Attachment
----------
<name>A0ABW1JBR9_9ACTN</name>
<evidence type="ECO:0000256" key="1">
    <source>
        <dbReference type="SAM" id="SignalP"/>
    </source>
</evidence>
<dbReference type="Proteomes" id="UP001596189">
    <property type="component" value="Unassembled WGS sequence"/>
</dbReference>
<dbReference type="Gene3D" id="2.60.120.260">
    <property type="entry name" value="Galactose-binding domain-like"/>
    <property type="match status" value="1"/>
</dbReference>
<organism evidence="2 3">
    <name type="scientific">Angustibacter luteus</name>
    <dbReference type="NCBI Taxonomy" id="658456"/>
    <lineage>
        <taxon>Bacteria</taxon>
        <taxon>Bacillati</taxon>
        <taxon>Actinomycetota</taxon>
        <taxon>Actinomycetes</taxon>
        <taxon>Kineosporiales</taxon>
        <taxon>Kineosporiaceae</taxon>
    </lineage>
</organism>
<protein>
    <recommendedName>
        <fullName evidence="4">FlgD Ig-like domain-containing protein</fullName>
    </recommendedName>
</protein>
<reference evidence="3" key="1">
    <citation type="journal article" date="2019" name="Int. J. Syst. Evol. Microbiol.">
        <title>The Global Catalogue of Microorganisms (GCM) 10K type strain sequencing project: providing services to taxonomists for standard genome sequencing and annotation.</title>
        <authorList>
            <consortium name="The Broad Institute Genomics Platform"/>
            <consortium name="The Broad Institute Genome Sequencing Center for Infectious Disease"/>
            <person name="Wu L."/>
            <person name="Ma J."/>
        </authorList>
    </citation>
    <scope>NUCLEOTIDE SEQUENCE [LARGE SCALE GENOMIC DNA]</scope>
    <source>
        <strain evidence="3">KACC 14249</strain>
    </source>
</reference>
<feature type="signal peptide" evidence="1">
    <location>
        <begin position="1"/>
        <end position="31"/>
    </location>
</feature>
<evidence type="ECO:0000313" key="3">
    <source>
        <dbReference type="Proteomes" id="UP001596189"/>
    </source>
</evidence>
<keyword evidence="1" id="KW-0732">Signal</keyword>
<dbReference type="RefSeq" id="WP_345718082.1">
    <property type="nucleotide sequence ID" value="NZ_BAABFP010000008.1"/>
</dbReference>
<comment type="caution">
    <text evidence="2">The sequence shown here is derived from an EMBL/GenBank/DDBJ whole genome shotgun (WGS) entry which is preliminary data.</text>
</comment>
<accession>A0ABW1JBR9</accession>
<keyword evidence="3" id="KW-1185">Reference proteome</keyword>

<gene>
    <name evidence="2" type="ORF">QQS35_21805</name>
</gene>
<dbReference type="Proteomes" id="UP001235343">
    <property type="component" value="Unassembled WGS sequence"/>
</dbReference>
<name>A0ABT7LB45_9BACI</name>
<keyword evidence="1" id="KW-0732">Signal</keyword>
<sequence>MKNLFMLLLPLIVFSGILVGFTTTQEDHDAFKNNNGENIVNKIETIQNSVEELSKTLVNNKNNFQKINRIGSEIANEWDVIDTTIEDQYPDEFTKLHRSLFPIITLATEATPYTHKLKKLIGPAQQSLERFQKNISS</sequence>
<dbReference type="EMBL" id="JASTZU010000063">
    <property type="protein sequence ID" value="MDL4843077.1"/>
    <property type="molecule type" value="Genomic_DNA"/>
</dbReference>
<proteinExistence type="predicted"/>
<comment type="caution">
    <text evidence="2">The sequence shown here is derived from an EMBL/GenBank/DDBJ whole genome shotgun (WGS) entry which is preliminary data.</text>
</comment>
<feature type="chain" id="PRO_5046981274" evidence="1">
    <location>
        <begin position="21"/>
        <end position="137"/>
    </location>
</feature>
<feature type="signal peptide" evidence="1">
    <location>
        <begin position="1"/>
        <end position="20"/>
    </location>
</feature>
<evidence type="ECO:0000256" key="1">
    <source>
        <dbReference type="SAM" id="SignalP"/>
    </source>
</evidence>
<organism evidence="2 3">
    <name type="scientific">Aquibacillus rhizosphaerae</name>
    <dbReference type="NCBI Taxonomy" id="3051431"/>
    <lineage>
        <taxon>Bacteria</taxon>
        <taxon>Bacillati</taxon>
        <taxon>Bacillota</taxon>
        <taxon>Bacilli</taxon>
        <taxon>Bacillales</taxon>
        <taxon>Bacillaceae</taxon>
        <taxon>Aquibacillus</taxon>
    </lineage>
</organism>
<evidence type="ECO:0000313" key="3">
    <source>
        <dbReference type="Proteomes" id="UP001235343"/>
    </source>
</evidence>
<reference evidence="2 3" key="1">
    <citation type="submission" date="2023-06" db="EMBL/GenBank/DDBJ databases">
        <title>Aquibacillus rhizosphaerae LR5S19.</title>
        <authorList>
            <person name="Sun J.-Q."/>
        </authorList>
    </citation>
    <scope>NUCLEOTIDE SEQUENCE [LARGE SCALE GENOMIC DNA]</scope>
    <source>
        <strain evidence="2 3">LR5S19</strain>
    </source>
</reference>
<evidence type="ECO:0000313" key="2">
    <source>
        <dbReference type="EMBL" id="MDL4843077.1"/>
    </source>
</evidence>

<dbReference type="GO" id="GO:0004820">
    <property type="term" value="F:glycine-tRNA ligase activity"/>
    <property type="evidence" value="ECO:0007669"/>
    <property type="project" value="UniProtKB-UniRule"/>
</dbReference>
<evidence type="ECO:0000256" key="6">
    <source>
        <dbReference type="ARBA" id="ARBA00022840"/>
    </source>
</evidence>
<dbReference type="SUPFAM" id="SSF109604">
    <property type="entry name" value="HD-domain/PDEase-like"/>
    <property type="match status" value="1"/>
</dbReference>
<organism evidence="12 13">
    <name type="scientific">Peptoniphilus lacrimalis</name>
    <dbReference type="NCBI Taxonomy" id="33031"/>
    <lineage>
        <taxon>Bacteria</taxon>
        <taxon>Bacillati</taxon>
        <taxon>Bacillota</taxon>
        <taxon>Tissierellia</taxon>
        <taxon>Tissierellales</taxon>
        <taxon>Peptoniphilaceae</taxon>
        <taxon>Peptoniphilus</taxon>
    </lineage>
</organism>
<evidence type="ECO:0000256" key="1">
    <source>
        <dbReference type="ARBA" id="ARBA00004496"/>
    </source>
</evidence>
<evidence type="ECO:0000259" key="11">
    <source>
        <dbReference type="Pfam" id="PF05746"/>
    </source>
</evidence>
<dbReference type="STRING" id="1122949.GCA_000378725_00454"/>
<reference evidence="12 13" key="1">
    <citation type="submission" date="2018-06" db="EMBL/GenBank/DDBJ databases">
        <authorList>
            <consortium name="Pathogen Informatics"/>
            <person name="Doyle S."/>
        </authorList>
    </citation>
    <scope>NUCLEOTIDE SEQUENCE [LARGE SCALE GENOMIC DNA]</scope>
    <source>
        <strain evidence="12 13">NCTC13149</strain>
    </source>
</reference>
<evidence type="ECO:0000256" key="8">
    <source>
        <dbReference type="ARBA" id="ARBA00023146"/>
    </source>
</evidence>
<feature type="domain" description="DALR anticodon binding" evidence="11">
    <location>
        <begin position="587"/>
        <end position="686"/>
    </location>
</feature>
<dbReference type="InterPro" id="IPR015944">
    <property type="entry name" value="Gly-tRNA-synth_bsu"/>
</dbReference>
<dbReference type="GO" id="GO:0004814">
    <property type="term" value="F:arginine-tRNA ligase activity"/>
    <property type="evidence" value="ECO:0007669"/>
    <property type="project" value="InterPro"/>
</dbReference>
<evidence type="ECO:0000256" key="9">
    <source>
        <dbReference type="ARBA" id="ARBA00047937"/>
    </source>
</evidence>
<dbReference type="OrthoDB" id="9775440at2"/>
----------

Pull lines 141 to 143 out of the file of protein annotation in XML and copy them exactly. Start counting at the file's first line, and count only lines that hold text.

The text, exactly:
    <source>
        <dbReference type="ARBA" id="ARBA00022840"/>
    </source>